Dr. Dobb's is part of the Informa Tech Division of Informa PLC

This site is operated by a business or businesses owned by Informa PLC and all copyright resides with them. Informa PLC's registered office is 5 Howick Place, London SW1P 1WG. Registered in England and Wales. Number 8860726.

Channels ▼

Community Voices

Dr. Dobb's Bloggers

Apple builds in ZFS

June 21, 2008

Last fall, Apple released a developer preview of Sun's 128-bit Zettabyte File System (ZFS) for Mac OS X 10.5 (Leopard). There had earlier been a flurry of interest around ZFS and Apple because Sun CEO Jonathan Schwartz glibly alluded to Apple making ZFS the file system of Mac OS X. That wasn't exactly true. But ZFS support was present in this early release, although it was read-only. This year at WWDC, Apple pushed ZFS support in OS X a big step forward.
Apple has officially announced that Mac OS X Server 10.6 (the internals-focused "Snow Leopard" release) will provide read and write support for ZFS. Just the server OS? That's all they're saying, and even if the core functionality of ZFS is built into Snow Leopard client, that doesn't mean that it would actually be used any time soon. ZFS may be the future, but it's not clear how fast we'll get there or what its appropiate applicability might be. Chances are you won't want to see it in your iPhone.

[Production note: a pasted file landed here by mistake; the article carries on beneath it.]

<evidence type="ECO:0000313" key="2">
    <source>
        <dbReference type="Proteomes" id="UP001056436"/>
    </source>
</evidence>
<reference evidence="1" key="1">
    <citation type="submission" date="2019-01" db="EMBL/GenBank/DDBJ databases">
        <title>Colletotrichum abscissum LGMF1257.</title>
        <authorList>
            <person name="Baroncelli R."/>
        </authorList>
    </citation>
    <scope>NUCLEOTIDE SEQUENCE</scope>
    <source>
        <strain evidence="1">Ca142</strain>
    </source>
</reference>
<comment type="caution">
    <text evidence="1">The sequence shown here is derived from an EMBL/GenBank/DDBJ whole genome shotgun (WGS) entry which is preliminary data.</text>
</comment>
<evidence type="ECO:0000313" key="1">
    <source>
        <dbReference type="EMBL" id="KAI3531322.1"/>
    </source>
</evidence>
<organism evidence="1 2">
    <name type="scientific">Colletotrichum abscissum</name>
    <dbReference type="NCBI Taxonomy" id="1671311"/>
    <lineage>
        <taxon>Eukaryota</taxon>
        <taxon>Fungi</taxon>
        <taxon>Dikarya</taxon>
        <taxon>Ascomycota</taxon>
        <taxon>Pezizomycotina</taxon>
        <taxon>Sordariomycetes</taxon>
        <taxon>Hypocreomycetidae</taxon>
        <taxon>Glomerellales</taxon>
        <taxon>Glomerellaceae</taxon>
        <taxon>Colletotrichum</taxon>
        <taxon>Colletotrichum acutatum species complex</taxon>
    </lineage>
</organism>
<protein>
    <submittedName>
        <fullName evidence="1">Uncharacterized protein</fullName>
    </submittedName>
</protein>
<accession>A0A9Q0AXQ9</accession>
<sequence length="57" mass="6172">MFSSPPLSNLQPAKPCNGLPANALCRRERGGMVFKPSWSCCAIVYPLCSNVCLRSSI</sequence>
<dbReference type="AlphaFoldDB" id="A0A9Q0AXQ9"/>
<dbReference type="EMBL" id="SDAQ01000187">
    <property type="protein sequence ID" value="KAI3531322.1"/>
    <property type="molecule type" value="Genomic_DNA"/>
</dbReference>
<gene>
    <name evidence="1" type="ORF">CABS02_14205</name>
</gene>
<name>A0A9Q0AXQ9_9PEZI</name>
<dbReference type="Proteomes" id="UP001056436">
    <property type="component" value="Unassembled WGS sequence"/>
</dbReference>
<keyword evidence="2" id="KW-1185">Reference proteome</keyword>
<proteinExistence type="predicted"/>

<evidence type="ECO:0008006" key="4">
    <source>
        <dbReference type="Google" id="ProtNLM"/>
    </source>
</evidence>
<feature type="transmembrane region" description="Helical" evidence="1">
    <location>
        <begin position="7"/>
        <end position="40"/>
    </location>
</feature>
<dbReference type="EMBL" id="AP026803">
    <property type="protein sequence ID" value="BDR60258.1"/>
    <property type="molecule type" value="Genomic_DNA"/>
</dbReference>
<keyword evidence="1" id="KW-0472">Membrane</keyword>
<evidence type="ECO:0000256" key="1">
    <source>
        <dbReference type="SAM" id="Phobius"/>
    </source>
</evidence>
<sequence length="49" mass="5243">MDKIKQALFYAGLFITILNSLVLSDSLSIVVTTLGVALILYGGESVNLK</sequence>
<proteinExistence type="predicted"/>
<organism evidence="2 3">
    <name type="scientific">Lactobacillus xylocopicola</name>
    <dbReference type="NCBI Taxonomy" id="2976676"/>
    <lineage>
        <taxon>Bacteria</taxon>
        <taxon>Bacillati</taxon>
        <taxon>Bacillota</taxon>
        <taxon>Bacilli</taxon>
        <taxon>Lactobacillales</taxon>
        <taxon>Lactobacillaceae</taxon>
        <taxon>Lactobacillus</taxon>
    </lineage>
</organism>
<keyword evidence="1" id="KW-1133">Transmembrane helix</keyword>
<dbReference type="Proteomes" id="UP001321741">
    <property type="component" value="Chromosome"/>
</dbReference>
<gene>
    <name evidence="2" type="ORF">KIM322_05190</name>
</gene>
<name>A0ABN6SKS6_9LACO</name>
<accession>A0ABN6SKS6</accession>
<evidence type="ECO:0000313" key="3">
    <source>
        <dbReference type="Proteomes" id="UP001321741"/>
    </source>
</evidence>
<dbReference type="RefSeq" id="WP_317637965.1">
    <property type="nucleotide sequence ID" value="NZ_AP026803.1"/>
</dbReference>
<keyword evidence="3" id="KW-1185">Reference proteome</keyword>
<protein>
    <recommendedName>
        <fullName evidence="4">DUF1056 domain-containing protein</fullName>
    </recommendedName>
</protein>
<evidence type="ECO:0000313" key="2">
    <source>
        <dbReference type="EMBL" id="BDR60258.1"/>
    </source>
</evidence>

But you'll want it if you do high-performance computing. You'll want it for reliability and for ease of use. You'll want it because it's so cool. ZFS is designed to have a 30-plus-year shelf life. It supports 16 exabytes of storage and 200 trillion files. Various calculations suggest that you aren't going to use up that capacity until you've boiled the oceans for power and covered the earth's surface with server farms to a height beyond the orbit of the moon. So it should meet your immediate needs, right?
ZFS is cool. The only way it could be any cooler would be if it were married to Michelle Obama.

Related Reading

More Insights

Currently we allow the following HTML tags in comments:

Single tags

These tags can be used alone and don't need an ending tag.

<br> Defines a single line break

<hr> Defines a horizontal line

Matching tags

These require an ending tag - e.g. <i>italic text</i>

<a> Defines an anchor

<b> Defines bold text

<big> Defines big text

<blockquote> Defines a long quotation

<caption> Defines a table caption

<cite> Defines a citation

<code> Defines computer code text

<em> Defines emphasized text

<fieldset> Defines a border around elements in a form

<h1> This is heading 1

<h2> This is heading 2

<h3> This is heading 3

<h4> This is heading 4

<h5> This is heading 5

<h6> This is heading 6

<i> Defines italic text

<p> Defines a paragraph

<pre> Defines preformatted text

<q> Defines a short quotation

<samp> Defines sample computer code text

<small> Defines small text

<span> Defines a section in a document

<s> Defines strikethrough text

<strike> Defines strikethrough text

<strong> Defines strong text

<sub> Defines subscripted text

<sup> Defines superscripted text

<u> Defines underlined text

Dr. Dobb's encourages readers to engage in spirited, healthy debate, including taking us to task. However, Dr. Dobb's moderates all comments posted to our site, and reserves the right to modify or remove any content that it determines to be derogatory, offensive, inflammatory, vulgar, irrelevant/off-topic, racist or obvious marketing or spam. Dr. Dobb's further reserves the right to disable the profile of any commenter participating in said activities.

Disqus Tips To upload an avatar photo, first complete your Disqus profile. | View the list of supported HTML tags you can use to style comments. | Please read our commenting policy.